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  1. Junior Member slamwise's Avatar
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    #1

    Default Coding or IT work?

    Hi all,

    I'm a newbie trying to enter the tech world. I just passed my A+ exam, but after reading some disconcerting threads about the state of the IT market, I am unsure if I should go for the Network+ cert.

    I would like to jump on the Virtual Reality bandwagon before it takes off (even though I need a job now). Do you recommend that I continue building up certs or should I learn coding languages?

    As you can see, I'm fighting with the option of picking up a tech job quickly VS. potentially finding a coding job in the future. Any advice would be much appreciated! Thanks!


    PS. If there are certs that might prove useful for virtual reality tech, please let me know.
    Last edited by slamwise; 02-23-2015 at 05:13 PM.
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    #2
    It depends on what you really want to do with life. If you are going towards Virtual Reality type of work realize that the market is quite new and few companies are working on that technology. If you are looking into that field I see that a lot of C++ programmers and 3D engineers are filling that need.
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  4. Junior Member slamwise's Avatar
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    #3
    Thanks for the response.

    Do you know what kinds of positions are available for entry-level C++ programmers?
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  5. Senior Member ccnpninja's Avatar
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    #4
    One does not exclude the other. You may find a job while learning a programming language in your spare time or when you come home. Besides, having a job provides you with a steady income.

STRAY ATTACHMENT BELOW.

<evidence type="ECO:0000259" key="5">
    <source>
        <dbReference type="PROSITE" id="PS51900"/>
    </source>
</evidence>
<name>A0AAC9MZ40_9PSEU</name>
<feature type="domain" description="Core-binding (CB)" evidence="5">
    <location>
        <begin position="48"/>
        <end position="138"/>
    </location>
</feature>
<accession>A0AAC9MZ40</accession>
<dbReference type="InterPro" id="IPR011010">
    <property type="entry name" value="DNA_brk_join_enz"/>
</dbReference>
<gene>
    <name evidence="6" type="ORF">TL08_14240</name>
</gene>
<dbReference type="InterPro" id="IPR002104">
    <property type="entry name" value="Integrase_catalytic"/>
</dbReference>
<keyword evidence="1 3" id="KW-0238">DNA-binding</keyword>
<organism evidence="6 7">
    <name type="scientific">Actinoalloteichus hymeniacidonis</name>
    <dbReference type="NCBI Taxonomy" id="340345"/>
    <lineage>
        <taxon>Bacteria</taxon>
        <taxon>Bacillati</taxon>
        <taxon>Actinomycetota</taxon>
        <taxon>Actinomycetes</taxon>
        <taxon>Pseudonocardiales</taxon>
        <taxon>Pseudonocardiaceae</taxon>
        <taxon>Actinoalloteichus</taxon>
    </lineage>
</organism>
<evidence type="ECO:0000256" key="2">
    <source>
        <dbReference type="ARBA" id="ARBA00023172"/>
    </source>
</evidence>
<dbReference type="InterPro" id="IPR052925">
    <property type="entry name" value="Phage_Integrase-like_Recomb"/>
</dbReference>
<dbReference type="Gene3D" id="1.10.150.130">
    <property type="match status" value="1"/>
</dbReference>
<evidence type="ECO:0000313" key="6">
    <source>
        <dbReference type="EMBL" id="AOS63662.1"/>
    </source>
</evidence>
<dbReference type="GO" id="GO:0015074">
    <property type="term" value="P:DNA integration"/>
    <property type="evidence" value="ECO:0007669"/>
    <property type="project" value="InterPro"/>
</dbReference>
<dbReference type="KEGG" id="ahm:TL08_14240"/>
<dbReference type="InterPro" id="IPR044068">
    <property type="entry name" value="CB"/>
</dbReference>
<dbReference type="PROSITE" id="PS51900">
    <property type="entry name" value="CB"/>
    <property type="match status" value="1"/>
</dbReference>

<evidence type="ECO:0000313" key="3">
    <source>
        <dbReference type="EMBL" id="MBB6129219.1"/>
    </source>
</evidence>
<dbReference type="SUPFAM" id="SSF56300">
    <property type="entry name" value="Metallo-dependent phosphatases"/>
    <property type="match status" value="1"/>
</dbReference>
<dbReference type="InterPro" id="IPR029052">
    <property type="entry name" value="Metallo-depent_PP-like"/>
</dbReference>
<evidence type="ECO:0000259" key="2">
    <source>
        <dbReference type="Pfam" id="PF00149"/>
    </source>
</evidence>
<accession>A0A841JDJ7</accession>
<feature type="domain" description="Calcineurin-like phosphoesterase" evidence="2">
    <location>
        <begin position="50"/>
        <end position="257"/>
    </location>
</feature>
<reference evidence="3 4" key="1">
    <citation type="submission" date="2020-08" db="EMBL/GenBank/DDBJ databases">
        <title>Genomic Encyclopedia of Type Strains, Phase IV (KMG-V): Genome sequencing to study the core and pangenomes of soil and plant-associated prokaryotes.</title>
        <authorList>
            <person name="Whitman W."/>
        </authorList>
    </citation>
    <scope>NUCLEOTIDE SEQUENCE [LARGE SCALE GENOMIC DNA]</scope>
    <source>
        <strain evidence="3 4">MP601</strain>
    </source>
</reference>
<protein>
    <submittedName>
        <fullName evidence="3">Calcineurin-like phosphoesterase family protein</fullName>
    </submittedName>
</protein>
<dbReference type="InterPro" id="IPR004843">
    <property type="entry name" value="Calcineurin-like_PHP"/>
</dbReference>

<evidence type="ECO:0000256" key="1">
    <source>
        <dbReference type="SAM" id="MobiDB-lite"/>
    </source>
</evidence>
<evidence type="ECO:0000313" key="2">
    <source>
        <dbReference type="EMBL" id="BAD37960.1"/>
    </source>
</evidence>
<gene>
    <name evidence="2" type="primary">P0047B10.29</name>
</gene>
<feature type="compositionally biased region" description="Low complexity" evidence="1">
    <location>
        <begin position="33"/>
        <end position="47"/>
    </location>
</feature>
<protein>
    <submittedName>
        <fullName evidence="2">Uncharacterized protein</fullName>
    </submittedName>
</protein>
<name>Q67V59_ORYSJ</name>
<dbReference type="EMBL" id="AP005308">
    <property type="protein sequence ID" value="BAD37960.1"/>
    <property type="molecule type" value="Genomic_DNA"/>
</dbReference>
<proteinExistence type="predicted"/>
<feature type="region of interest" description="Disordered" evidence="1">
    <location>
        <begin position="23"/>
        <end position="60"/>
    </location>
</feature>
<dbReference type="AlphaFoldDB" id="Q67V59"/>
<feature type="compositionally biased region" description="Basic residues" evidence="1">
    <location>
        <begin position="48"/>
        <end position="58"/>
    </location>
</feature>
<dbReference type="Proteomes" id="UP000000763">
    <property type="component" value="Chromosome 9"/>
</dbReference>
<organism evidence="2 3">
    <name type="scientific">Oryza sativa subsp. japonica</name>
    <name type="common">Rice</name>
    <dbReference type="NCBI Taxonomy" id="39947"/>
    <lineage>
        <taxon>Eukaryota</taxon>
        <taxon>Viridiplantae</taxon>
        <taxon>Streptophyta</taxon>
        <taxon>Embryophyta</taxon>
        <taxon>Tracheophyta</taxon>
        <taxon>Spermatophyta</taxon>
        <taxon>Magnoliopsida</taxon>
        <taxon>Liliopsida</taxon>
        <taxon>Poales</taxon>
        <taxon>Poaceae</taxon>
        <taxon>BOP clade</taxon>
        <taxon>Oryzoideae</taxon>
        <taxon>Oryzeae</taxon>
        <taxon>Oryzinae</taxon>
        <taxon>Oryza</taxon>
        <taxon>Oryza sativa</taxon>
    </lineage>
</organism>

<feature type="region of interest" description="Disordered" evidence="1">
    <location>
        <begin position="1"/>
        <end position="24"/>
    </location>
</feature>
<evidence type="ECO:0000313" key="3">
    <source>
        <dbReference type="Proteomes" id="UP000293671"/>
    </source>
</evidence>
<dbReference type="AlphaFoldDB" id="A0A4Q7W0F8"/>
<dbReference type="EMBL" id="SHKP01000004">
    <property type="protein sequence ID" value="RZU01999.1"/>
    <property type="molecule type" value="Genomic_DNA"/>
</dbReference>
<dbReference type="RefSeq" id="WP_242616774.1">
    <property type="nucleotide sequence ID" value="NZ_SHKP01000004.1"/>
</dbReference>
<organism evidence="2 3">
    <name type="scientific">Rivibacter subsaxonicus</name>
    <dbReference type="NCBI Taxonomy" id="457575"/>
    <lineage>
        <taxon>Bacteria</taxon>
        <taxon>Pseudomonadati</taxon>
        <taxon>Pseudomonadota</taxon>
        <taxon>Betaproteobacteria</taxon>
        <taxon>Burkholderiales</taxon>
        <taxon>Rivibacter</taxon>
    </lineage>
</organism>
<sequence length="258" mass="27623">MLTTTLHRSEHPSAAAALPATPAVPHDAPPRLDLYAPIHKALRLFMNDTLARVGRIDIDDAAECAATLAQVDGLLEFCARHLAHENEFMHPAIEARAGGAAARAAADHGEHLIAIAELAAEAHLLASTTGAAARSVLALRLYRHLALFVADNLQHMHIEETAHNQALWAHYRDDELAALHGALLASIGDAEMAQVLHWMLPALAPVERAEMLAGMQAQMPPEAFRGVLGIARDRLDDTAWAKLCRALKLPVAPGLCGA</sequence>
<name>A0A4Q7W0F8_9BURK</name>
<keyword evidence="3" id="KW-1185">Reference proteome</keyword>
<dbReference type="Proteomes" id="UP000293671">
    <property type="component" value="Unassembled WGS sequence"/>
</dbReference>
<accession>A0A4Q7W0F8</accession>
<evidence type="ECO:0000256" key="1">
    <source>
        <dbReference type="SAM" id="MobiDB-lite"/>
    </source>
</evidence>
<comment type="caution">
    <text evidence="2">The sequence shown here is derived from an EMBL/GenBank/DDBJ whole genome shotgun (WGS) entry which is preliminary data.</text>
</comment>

Don't wait for the opportunity to come. Work hard and it WILL come.
    من طلب عزائم الأمور ، هان عليه بذل النفس فيها - محمد إبن ابي عامر
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    #5
    There's also the emergence of infrastructure-as-code / software-defined-infrastructure which includes networking. You'll most likely see this under the very broad and sometimes ambiguous 'devops' banner. It may be worth looking at git and provisioning/management scripts such as chef/puppet.
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  7. Objectives my friend! varelg's Avatar
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    #6
    You started your post with the statement about being a newbie and entering the IT market. I take that entering the IT field is what is actually concerning you and VR is something you'd like to pursue once you get your foot in the door. I however may be wrong.
    Try yourself at coding first, in your spare time and see if you like it. From what I've seen, the closer coders get to the actual machine code the closer they get to be hired. Am not saying you should code in all 1's and 0's, but dip yourself in Assembly and/or C. Embedded systems and such.